Governments and communities must take urgent action to reduce greenhouse gas emissions this decade or face enormous social and economic costs in future, according a report by the Australian government’s Climate Commission.
The commission, established to provide an independent source of scientific advice on climate change, said in its first report that emissions must be reduced now if governments want to have any hope of meeting a target of limiting global temperature rises to two degrees.
“This is the critical decade,” said Commissioner Professor Will Steffen, the author of the report and a climate scientist from the Australian National University.
The report, which brings together the latest in scientific research on climate change, was independently reviewed by leading climate scientists from CSIRO, the Bureau of Meteorology and universities in Australia.
“We still have emissions rising and we need to get that trajectory turned around. We need to get investment shifted to clean energy sources and low emission transport,” he told The Conversation.
“If we don’t get it going this decade, you get an impossibly tough task to achieve the two degree target. It will be exceptionally costly and probably impossible to roll out infrastructure fast enough (in future).”
Climate change is caused by human activity and cannot be explained by natural factors like solar activity, the report found.
Professor Steffen said inaction would lead to more heatwaves, extreme bushfires, water shortages, storms and sea level rises that would flood coastal areas.
“We make an assessment that by 2100, we see sea level rises of between half a metre and a metre compared to 1990 levels. We have to prepare for that because we are a coastal country with a lot of infrastructure by the sea,” he said. “If we don’t get climate change under control, you will get much higher rises in future.”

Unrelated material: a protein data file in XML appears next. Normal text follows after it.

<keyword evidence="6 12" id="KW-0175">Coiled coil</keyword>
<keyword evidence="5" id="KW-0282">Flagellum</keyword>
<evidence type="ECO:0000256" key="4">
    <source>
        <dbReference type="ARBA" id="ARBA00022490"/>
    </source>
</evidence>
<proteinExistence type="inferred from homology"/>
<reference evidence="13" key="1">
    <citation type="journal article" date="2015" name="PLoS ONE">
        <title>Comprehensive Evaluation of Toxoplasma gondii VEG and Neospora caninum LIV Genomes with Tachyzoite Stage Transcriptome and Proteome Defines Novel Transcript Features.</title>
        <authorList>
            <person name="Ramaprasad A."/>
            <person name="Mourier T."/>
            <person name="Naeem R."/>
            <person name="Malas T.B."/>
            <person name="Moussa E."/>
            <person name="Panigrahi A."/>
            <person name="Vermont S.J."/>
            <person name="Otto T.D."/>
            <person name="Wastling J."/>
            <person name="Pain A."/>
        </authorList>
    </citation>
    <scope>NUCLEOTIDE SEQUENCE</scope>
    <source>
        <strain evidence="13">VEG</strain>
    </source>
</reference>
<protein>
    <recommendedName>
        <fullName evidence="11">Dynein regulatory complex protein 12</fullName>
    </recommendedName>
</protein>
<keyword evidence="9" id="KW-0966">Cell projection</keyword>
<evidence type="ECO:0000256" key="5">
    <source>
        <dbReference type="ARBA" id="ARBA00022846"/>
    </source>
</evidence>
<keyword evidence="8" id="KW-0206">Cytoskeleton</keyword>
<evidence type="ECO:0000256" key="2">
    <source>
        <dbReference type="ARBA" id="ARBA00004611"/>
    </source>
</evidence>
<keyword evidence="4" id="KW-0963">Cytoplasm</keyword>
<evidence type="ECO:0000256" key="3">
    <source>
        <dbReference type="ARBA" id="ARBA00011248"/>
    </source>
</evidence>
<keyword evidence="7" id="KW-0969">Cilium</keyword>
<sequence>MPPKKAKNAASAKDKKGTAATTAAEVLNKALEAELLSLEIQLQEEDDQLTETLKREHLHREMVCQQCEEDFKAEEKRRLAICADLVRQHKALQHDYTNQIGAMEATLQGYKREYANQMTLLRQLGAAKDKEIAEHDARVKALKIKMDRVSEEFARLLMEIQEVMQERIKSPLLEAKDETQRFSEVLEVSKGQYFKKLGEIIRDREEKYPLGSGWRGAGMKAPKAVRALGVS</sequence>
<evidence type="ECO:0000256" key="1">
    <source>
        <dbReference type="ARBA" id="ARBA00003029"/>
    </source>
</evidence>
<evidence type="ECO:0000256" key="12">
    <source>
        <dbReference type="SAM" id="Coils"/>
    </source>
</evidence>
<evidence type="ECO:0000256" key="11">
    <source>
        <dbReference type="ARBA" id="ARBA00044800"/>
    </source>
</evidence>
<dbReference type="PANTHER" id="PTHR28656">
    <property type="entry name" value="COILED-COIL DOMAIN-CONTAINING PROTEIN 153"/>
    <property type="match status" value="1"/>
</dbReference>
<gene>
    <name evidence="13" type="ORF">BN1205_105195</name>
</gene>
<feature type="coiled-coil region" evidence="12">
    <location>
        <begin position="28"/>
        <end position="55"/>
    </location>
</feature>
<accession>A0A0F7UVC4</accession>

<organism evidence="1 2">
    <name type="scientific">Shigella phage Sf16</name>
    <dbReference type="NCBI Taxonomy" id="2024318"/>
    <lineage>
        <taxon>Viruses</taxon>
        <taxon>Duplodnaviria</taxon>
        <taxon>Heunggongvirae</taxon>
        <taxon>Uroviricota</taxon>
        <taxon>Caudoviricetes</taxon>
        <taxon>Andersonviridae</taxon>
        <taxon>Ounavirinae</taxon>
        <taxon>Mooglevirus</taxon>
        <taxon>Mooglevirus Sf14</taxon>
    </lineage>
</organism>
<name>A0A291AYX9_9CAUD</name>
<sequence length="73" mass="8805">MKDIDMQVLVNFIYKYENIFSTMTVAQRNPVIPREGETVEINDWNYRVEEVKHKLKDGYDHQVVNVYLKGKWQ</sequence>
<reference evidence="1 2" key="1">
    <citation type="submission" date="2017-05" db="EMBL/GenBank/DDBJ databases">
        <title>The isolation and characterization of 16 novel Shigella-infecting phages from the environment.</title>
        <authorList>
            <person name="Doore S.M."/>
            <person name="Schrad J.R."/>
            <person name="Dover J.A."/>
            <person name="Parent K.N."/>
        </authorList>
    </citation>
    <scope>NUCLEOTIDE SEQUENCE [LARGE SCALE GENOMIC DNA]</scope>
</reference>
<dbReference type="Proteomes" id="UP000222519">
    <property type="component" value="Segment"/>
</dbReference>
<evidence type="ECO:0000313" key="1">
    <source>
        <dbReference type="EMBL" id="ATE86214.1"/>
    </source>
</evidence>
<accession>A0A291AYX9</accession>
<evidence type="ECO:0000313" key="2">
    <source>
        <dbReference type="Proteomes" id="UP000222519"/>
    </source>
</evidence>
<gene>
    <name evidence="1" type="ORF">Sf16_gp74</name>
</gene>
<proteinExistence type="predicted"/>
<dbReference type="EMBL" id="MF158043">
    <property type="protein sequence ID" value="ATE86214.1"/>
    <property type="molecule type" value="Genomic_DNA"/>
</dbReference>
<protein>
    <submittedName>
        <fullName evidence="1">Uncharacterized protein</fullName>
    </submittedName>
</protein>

Tackling climate change now by reducing emissions and preparing for adaptation would be a lot less expensive than leaving it for future generations to address, he said.
A price on carbon was needed to drive down pollution in Australia, he said, but added that many other governments were already taking more drastic action to reduce emissions.
“Because we didn’t get the binding agreement that a lot of countries expected in Copenhagen, a lot of governments are moving forward on their own. Sweden is a long way down the track to decarbonise their electricity sector. China is doing more than people realise and the EU has its own emission trading system,” he said.
“As (economist and government climate adviser) Ross Garnaut points out, we need to play catch up.”
Professor Matthew England, Co-Director of the University of NSW’s Climate Change Research Centre, said the report was timely and important.
“The message is clear: climate change is accelerating and it is impacting Australia significantly. The window for limiting future and costly climate change is rapidly closing,” he said. “This should be a wake up call for global and national action on greenhouse gas emissions.”